WILPF UK commits to enforcing the rights of trans people, and the delivery of trans inclusive politics and support, on the basis of self-identification. We hold an inclusive approach to engaging with people. We intend to treat everybody with dignity and respect; this policy statement is meant to serve as the named recognition of our commitment to trans inclusion. We use the terms trans or transgender as an umbrella term for those whose gender identity differs from what is typically associated with the sex they were registered at birth. We will respond to people using their preferred gender pronoun and recognise there is a wide variety of trans identities, including people who are non-gendered / non-binary.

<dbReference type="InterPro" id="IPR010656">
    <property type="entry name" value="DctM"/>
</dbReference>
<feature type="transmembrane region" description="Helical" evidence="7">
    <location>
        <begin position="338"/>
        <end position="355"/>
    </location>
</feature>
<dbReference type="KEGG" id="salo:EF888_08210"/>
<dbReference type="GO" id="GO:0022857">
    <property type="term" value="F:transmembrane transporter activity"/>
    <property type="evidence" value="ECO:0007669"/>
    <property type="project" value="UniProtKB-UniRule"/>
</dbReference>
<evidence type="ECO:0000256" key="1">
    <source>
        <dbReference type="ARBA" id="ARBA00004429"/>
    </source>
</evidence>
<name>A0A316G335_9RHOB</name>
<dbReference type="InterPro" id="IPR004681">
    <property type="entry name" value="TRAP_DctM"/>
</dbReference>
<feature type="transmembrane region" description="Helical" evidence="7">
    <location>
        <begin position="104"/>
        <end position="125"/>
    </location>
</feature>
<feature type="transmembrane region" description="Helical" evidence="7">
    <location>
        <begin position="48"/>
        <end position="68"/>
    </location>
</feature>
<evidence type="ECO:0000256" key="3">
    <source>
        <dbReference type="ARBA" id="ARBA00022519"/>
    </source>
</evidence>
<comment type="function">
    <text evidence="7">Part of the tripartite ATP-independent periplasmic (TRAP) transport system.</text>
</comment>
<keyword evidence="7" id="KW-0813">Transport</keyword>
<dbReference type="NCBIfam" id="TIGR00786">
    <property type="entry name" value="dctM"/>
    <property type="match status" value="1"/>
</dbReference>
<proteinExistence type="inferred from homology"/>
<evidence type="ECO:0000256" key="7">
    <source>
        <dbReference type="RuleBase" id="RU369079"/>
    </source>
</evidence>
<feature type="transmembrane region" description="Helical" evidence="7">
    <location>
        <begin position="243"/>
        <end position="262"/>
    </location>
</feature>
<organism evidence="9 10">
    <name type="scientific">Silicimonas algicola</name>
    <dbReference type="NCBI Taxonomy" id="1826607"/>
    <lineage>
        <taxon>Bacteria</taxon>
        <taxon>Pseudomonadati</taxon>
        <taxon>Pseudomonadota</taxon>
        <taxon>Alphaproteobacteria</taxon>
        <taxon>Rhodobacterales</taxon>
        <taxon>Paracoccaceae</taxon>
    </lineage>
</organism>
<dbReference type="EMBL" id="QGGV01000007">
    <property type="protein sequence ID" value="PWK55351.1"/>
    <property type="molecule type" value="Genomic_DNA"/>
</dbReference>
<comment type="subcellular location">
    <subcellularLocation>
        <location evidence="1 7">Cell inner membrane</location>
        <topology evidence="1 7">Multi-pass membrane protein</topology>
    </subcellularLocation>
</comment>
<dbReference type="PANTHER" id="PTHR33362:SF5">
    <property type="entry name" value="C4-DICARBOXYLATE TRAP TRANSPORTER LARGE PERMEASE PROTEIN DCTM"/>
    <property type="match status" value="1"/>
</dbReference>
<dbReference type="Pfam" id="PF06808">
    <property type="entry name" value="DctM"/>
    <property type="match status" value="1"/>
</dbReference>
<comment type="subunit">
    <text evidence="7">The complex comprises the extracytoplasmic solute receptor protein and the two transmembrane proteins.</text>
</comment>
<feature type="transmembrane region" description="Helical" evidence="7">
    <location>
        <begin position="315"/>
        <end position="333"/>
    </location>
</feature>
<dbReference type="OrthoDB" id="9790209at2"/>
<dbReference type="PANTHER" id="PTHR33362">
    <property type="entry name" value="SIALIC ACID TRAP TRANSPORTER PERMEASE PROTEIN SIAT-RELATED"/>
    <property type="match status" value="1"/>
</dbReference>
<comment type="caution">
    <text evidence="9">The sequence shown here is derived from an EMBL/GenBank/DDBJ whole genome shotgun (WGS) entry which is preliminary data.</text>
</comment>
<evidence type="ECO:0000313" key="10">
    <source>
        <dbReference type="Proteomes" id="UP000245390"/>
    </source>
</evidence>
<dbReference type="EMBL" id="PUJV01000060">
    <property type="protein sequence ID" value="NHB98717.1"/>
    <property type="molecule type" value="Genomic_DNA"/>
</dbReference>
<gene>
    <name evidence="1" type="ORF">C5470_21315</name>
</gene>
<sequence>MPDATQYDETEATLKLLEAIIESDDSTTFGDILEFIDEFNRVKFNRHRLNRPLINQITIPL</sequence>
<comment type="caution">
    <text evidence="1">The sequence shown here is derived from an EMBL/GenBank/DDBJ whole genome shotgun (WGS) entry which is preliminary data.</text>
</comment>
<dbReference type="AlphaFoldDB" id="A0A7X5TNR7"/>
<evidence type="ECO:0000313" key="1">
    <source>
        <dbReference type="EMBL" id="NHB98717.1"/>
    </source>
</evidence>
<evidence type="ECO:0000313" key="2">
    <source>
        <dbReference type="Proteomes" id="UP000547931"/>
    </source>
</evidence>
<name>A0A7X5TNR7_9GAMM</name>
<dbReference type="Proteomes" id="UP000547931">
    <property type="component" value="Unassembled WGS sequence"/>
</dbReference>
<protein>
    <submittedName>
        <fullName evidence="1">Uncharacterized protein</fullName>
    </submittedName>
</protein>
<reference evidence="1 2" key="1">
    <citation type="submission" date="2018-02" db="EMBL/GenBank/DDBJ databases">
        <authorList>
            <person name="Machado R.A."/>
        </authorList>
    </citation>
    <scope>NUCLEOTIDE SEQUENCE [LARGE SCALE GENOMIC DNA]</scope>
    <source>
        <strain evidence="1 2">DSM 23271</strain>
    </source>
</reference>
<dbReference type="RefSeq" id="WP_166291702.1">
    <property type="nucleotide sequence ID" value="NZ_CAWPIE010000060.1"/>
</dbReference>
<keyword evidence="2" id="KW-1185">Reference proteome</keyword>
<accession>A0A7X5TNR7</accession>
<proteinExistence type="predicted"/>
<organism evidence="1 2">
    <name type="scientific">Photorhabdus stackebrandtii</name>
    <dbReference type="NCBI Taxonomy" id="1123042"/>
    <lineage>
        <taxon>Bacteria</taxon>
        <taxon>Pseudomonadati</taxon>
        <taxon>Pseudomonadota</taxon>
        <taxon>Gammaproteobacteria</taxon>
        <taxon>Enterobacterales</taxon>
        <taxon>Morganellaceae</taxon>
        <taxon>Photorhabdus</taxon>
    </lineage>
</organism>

All WILPF UK members are expected to adhere to this policy.
Gender Recognition Act of 2004
The Gender Recognition Act of 2004 gives legal recognition to trans people in their acquired or affirmed gender through a Gender Recognition Certificate (GRC). It provides a process for people to apply for a GRC which allows them to change their birth certificate.
The Act protects people who have a GRC or are applying for one, by making it a criminal offence for someone in an official capacity to disclose information which reveals a person’s planned or actual change of gender status. There are exceptions, for example when disclosure is necessary and relevant to the investigation of a crime or to court proceedings.